Even as the highly transmissible Delta variant continues to wreak havoc in many parts of the world, a leading scientist behind the AstraZeneca coronavirus vaccine contended on Friday that all fully vaccinated people won’t need booster shots.
“We will look at each situation—the immunocompromised and elderly will receive boosters,” Oxford University Professor Sarah Gilbert told the Telegraph newspaper.
“But I don’t think we need to boost everybody. Immunity is lasting well in the majority of people,” she added.
Much like in the United States, U.K. Health Secretary Sajid Javid has said that he expects a coronavirus booster program to be launched later this month.
Other Uses of Boosters
Instead of using vaccine doses as boosters, Gilbert hoped that more vaccines could be shipped to countries that have lower inoculation levels.
“We need to get vaccines to countries where few of the population have been vaccinated so far,” she said.
“We have to do better in this regard. The first dose has the most impact,” she continued.
Similar sentiments were shared this week by the World Health Organization, which has once again extended its call for a moratorium on booster doses until at least the end of the year.
“There has been little change in the global situation … so today I am calling for an extension of the moratorium until at least the end of the year to enable every country to vaccinate at least 40 percent of its population,” WHO Director-General Tedros Adhanom Ghebreyesus said in a briefing on Wednesday.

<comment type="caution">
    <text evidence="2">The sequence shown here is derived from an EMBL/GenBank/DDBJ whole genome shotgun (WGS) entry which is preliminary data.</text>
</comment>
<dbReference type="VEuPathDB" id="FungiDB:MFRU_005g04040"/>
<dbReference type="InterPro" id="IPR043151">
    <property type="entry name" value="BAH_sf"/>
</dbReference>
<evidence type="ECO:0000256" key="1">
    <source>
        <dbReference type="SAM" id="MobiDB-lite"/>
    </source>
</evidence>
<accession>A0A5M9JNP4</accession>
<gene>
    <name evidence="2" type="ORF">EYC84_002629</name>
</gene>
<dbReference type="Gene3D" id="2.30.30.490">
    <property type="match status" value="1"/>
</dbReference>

According to the agency, more than five billion vaccine doses have been administered globally but 80 percent have been given to citizens of higher-income countries.
President Joe Biden’s administration has emphasized that there are enough booster shots available to start administering by the original September 20 projection. The details, however, surrounding who’s eligible to receive them and exactly when are still pending authorization by the U.S. Centers for Disease Control and Prevention and the Food and Drug Administration.
The White House has said that it would rely on officials at the two agencies if there is any need to adjust the previously planned rollout of booster shots at eight months after receiving two coronavirus vaccine doses. It had previously noted that there is a possibility that the timeline could be moved up by three months.
“We will have boosters. I’m virtually certain of that,” White House chief medical advisor Dr. Anthony Fauci said Thursday on PBS NewsHour.
“If you look at the evidence that’s evolving from our own cohort studies that the CDC is following, to the very clear evidence we’re getting from our Israeli colleagues, that the immunity, particularly against infection, but, in the Israeli data, certainly also against severe disease, is waning, including in the context of the Delta variant. We are also seeing that, in the situation in Israel where they are boosting people, the boosting is highly successful in increasing dramatically the protection that one gets against serious disease and against infection,” he continued.
Ethen Kim Lieser is a Washington state-based Science and Tech Editor who has held posts at Google, The Korea Herald, Lincoln Journal Star, AsianWeek, and Arirang TV. Follow or contact him on LinkedIn.